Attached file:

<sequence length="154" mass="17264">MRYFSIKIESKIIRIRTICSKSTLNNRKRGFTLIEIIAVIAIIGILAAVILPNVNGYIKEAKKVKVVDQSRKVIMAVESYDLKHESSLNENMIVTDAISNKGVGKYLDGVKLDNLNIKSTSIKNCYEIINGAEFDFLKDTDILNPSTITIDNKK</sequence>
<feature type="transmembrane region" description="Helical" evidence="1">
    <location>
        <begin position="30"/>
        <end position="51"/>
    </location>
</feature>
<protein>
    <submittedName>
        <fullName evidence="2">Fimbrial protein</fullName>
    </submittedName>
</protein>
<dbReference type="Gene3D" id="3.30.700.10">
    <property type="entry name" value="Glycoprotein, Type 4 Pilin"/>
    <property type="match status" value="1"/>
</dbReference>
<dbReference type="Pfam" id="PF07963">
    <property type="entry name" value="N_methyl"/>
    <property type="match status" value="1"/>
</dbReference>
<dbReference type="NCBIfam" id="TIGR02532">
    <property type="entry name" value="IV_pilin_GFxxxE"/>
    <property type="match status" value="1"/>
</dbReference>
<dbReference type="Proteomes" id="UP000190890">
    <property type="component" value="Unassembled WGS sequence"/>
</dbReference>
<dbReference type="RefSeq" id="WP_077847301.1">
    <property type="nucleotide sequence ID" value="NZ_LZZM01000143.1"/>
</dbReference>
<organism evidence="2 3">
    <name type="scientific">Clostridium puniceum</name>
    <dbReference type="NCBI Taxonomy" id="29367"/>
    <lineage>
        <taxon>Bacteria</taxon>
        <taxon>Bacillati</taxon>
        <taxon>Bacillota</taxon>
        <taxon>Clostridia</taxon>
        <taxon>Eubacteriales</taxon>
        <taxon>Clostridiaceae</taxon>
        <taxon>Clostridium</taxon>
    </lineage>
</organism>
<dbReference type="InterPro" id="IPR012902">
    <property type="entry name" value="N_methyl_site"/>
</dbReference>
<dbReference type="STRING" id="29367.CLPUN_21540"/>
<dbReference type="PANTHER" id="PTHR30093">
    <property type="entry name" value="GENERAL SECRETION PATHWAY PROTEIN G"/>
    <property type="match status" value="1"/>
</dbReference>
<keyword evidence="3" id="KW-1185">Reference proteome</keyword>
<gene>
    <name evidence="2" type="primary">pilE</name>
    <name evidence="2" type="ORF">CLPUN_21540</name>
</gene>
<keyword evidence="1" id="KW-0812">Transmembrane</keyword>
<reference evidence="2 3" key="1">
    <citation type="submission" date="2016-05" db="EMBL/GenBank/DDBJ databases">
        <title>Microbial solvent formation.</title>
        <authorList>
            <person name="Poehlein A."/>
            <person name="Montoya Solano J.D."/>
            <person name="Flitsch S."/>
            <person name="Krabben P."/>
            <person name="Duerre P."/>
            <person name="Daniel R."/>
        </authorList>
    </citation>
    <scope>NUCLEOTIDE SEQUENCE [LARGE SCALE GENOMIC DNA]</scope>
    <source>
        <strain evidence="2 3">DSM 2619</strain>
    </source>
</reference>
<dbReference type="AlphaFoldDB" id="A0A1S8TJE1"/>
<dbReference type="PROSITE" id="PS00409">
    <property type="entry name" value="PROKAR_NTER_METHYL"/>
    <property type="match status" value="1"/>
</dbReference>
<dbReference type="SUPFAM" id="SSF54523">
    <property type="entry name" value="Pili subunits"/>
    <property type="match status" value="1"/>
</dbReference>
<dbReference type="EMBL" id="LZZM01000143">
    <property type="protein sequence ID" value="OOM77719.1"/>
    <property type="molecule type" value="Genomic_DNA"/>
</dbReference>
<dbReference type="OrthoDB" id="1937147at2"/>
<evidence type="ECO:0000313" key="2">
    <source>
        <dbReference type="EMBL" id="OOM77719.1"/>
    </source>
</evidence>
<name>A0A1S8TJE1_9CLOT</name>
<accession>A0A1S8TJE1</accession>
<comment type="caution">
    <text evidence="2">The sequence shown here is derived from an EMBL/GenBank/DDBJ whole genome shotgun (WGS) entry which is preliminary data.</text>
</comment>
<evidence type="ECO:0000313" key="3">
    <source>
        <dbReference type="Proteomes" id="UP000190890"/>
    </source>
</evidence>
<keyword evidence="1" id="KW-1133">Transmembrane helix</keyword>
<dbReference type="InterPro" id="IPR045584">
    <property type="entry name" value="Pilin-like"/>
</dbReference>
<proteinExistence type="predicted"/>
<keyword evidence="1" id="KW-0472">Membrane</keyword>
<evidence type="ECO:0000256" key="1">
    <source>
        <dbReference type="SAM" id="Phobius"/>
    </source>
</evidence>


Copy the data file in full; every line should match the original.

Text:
<sequence length="154" mass="17264">MRYFSIKIESKIIRIRTICSKSTLNNRKRGFTLIEIIAVIAIIGILAAVILPNVNGYIKEAKKVKVVDQSRKVIMAVESYDLKHESSLNENMIVTDAISNKGVGKYLDGVKLDNLNIKSTSIKNCYEIINGAEFDFLKDTDILNPSTITIDNKK</sequence>
<feature type="transmembrane region" description="Helical" evidence="1">
    <location>
        <begin position="30"/>
        <end position="51"/>
    </location>
</feature>
<protein>
    <submittedName>
        <fullName evidence="2">Fimbrial protein</fullName>
    </submittedName>
</protein>
<dbReference type="Gene3D" id="3.30.700.10">
    <property type="entry name" value="Glycoprotein, Type 4 Pilin"/>
    <property type="match status" value="1"/>
</dbReference>
<dbReference type="Pfam" id="PF07963">
    <property type="entry name" value="N_methyl"/>
    <property type="match status" value="1"/>
</dbReference>
<dbReference type="NCBIfam" id="TIGR02532">
    <property type="entry name" value="IV_pilin_GFxxxE"/>
    <property type="match status" value="1"/>
</dbReference>
<dbReference type="Proteomes" id="UP000190890">
    <property type="component" value="Unassembled WGS sequence"/>
</dbReference>
<dbReference type="RefSeq" id="WP_077847301.1">
    <property type="nucleotide sequence ID" value="NZ_LZZM01000143.1"/>
</dbReference>
<organism evidence="2 3">
    <name type="scientific">Clostridium puniceum</name>
    <dbReference type="NCBI Taxonomy" id="29367"/>
    <lineage>
        <taxon>Bacteria</taxon>
        <taxon>Bacillati</taxon>
        <taxon>Bacillota</taxon>
        <taxon>Clostridia</taxon>
        <taxon>Eubacteriales</taxon>
        <taxon>Clostridiaceae</taxon>
        <taxon>Clostridium</taxon>
    </lineage>
</organism>
<dbReference type="InterPro" id="IPR012902">
    <property type="entry name" value="N_methyl_site"/>
</dbReference>
<dbReference type="STRING" id="29367.CLPUN_21540"/>
<dbReference type="PANTHER" id="PTHR30093">
    <property type="entry name" value="GENERAL SECRETION PATHWAY PROTEIN G"/>
    <property type="match status" value="1"/>
</dbReference>
<keyword evidence="3" id="KW-1185">Reference proteome</keyword>
<gene>
    <name evidence="2" type="primary">pilE</name>
    <name evidence="2" type="ORF">CLPUN_21540</name>
</gene>
<keyword evidence="1" id="KW-0812">Transmembrane</keyword>
<reference evidence="2 3" key="1">
    <citation type="submission" date="2016-05" db="EMBL/GenBank/DDBJ databases">
        <title>Microbial solvent formation.</title>
        <authorList>
            <person name="Poehlein A."/>
            <person name="Montoya Solano J.D."/>
            <person name="Flitsch S."/>
            <person name="Krabben P."/>
            <person name="Duerre P."/>
            <person name="Daniel R."/>
        </authorList>
    </citation>
    <scope>NUCLEOTIDE SEQUENCE [LARGE SCALE GENOMIC DNA]</scope>
    <source>
        <strain evidence="2 3">DSM 2619</strain>
    </source>
</reference>
<dbReference type="AlphaFoldDB" id="A0A1S8TJE1"/>
<dbReference type="PROSITE" id="PS00409">
    <property type="entry name" value="PROKAR_NTER_METHYL"/>
    <property type="match status" value="1"/>
</dbReference>
<dbReference type="SUPFAM" id="SSF54523">
    <property type="entry name" value="Pili subunits"/>
    <property type="match status" value="1"/>
</dbReference>
<dbReference type="EMBL" id="LZZM01000143">
    <property type="protein sequence ID" value="OOM77719.1"/>
    <property type="molecule type" value="Genomic_DNA"/>
</dbReference>
<dbReference type="OrthoDB" id="1937147at2"/>
<evidence type="ECO:0000313" key="2">
    <source>
        <dbReference type="EMBL" id="OOM77719.1"/>
    </source>
</evidence>
<name>A0A1S8TJE1_9CLOT</name>
<accession>A0A1S8TJE1</accession>
<comment type="caution">
    <text evidence="2">The sequence shown here is derived from an EMBL/GenBank/DDBJ whole genome shotgun (WGS) entry which is preliminary data.</text>
</comment>
<evidence type="ECO:0000313" key="3">
    <source>
        <dbReference type="Proteomes" id="UP000190890"/>
    </source>
</evidence>
<keyword evidence="1" id="KW-1133">Transmembrane helix</keyword>
<dbReference type="InterPro" id="IPR045584">
    <property type="entry name" value="Pilin-like"/>
</dbReference>
<proteinExistence type="predicted"/>
<keyword evidence="1" id="KW-0472">Membrane</keyword>
<evidence type="ECO:0000256" key="1">
    <source>
        <dbReference type="SAM" id="Phobius"/>
    </source>
</evidence>